Some groups have a tough time recruiting. Take the Widows of World War I Veterans, for example.
Membership is open to any widow whose husband served in the Great War, but there are just fewer widows of World War I veterans around today. Some have died. Some are in retirement homes. Others are confined to their homes because of ill health.
"It's a shame. We are a dying organization," said Grace Busch of La Crescenta, an outspoken octogenarian and longtime member of the Crescenta-Canada Chapter of the Widows of World War I Veterans.
The nonprofit, nationwide organization was founded in 1946 to obtain better pensions for war widows and to uphold the ideas of freedom, justice and democracy, according to its bylaws. It once claimed more than 10,000 members, old-timers say. Today, that figure has dwindled to 4,000.
The heyday of the Crescenta-Canada chapter came about 20 years ago, when about 60 women met once a month to reminisce about their husbands, write to legislators on behalf of veterans' widows, play bingo and treat themselves to dinner, Busch said.
And each Veterans Day, the group would participate in memorial services, lay flowers on their husbands' graves and deliver care packages to sick veterans in hospitals.
But not this year.
In April, with their ranks down to three dues-paying members, the Crescenta-Canada chapter voted to disband.
"We'd decorate the halls and set the tables, and nobody would show up," recalled Glendale resident Doris R. Kepler, 85, who joined the chapter in 1971 when her husband died.
Busch, Kepler and 85-year-old Erma Westerholm, also of Glendale, say they now attend meetings at the Pasadena chapter.
But the Pasadena widows didn't plan any Veterans Day ceremonies either this year, said the group's president, Dorothy Klostlan. Their ranks are thinning, and the ladies are getting on in age.
It Gets More Difficult
Instead, Westerholm spent Veterans Day at the dentist, and Kepler, who is recovering from eye surgery, played bridge, as she does most Tuesdays. Busch, who suffers from rheumatism in the knees, said it is just too difficult for the three of them to go traipsing around to cemeteries and hospitals as they used to.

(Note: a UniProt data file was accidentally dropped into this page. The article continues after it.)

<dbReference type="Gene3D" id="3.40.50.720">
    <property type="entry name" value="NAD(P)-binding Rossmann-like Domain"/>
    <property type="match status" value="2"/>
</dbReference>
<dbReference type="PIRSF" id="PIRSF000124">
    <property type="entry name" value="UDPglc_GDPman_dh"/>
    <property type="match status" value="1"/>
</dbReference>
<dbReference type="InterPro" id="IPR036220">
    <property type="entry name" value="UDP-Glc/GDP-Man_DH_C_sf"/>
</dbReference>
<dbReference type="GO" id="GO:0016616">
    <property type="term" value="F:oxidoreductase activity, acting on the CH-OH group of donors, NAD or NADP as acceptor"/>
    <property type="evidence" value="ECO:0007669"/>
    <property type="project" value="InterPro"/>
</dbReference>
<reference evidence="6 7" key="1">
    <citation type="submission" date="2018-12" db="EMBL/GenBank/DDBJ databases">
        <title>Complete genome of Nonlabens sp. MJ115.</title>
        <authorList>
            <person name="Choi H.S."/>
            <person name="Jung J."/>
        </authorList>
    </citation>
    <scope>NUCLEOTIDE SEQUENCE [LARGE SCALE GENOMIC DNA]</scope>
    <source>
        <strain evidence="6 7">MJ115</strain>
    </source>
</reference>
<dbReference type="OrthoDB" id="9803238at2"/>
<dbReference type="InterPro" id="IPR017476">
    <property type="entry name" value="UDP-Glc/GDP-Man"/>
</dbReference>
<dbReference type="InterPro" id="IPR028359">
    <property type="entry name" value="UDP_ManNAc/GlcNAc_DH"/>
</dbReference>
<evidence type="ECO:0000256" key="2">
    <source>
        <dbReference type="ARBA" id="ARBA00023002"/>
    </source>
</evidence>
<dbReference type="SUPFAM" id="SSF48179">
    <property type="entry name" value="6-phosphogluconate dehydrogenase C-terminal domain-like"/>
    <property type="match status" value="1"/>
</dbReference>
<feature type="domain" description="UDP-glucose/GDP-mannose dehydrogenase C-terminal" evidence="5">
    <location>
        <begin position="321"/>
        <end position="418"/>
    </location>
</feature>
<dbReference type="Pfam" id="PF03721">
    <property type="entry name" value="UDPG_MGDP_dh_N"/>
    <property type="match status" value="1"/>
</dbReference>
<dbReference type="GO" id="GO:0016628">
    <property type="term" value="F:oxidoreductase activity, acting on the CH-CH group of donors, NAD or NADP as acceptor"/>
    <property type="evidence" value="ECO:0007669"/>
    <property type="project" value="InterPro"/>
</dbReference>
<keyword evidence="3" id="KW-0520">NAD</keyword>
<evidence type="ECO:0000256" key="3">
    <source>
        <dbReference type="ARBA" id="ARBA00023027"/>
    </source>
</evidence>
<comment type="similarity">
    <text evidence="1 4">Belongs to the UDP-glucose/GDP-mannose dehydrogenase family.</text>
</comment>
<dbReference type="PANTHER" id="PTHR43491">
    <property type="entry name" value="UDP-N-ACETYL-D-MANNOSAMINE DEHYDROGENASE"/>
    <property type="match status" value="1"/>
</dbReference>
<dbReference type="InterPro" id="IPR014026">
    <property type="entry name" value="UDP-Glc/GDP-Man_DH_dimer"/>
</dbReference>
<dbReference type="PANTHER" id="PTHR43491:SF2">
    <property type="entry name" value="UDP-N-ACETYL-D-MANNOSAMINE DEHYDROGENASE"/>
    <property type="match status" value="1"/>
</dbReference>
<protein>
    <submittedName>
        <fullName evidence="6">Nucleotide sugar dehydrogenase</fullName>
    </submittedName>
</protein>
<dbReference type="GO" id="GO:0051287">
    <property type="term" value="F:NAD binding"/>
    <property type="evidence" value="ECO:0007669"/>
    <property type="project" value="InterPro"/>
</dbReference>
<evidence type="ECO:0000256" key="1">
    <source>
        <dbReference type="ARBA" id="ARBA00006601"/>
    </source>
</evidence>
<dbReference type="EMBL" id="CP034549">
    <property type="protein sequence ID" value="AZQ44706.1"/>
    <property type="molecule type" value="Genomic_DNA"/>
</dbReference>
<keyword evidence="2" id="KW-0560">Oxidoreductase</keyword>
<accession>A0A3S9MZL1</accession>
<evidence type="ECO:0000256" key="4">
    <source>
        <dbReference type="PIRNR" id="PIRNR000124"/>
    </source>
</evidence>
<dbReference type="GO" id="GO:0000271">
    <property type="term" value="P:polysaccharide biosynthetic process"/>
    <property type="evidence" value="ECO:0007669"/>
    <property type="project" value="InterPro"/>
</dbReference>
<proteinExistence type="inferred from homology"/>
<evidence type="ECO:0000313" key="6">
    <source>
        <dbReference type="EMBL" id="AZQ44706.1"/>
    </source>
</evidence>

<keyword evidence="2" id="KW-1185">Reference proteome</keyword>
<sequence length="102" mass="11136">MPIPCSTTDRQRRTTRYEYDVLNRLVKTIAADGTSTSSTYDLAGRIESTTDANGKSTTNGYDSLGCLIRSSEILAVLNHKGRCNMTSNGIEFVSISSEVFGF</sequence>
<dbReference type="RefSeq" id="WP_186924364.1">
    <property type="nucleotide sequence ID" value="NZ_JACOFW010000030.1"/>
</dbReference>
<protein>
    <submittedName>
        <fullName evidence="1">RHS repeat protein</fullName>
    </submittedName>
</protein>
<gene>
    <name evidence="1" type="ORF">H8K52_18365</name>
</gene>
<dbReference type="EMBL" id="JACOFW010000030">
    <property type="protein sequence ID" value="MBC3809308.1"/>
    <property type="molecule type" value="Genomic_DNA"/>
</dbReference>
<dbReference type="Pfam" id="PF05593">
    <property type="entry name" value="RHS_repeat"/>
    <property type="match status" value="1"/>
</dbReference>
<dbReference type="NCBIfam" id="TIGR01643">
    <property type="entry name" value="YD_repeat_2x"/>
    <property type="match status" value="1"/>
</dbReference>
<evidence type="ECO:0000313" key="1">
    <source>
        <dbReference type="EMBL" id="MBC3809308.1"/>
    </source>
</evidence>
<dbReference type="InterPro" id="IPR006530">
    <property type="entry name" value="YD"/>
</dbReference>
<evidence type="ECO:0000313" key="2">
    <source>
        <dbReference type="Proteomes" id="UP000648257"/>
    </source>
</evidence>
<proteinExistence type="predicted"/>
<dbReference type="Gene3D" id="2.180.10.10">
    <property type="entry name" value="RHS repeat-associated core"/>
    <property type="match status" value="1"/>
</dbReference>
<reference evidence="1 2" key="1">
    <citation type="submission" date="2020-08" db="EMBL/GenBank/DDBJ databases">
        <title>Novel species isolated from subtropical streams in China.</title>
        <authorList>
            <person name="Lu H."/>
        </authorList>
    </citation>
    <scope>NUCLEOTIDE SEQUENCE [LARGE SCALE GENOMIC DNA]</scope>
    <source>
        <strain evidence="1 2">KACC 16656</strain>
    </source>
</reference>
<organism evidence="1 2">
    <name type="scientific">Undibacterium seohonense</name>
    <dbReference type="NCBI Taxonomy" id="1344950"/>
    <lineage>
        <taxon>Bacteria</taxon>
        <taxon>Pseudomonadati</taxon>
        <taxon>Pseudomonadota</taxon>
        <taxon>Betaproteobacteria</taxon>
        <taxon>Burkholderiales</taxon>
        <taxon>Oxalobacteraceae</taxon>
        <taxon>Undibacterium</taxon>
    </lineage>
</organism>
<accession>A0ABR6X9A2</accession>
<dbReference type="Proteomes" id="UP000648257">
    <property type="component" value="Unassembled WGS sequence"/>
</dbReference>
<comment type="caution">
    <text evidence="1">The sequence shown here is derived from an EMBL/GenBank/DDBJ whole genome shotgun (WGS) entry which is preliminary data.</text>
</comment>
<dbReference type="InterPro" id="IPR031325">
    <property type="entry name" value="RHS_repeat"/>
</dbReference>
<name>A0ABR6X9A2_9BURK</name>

The triumvirate did gather briefly at Kepler's house, however, to show a visitor memorabilia that included patriotic hats, and banners and pins emblazoned with the emblem "Widows of World War I Veterans."
"We had such a wonderful group up there in the Foothills," sighed Busch, who at 82 is the youngster of the bunch. She has been a member since 1959 and was national president in 1967 and 1973.
All three recalled that they became curious about the group after reading stories in the local newspapers. They eventually joined at the urging of friends.
"After my husband died, I began visiting the older ladies in the rest homes, and I would get so depressed. Then, my friend said, 'Doris, what are you doing on Sunday, why don't you come with me to a meeting?' " Kepler recalled.
She did so, and promptly joined.
Kepler's husband, who grew up in Glendale, never actually fought in World War I. He enlisted in 1918, caught influenza shortly thereafter and spent the rest of the war in a Los Angeles hospital. He was probably lucky, Kepler acknowledges now. The "war to end all wars" killed 8 million, including 116,000 American soldiers.
Busch's first husband was an Italian who fought in the allied army in Europe. Since the organization accepts women whose husbands fought for the United States or allied forces, Busch qualified for membership. Her second husband, who did not fight in World War I, has also died.
Westerholm's husband served in France in 1917 and 1918 and took part in most of the major conflicts, including the bloody Battle of the Ardennes, his widow said.
Chose Not to Expand
Over the years, the Widows of World War I Veterans has had ample opportunity to expand its membership horizons. But it has opted not to, and thus its ranks have dwindled to the point where its demise is assured.
Some years ago, at a national convention, a number of women suggested that remarried widows with living husbands be allowed to join.
That idea was immediately turned down, Busch said.
Another year, a group of dissidents, including Busch, proposed that the group be expanded to include widows whose husbands served in World War II.
"You would have thought that we were stabbing them, they hollered so loud against that one," Busch recalled.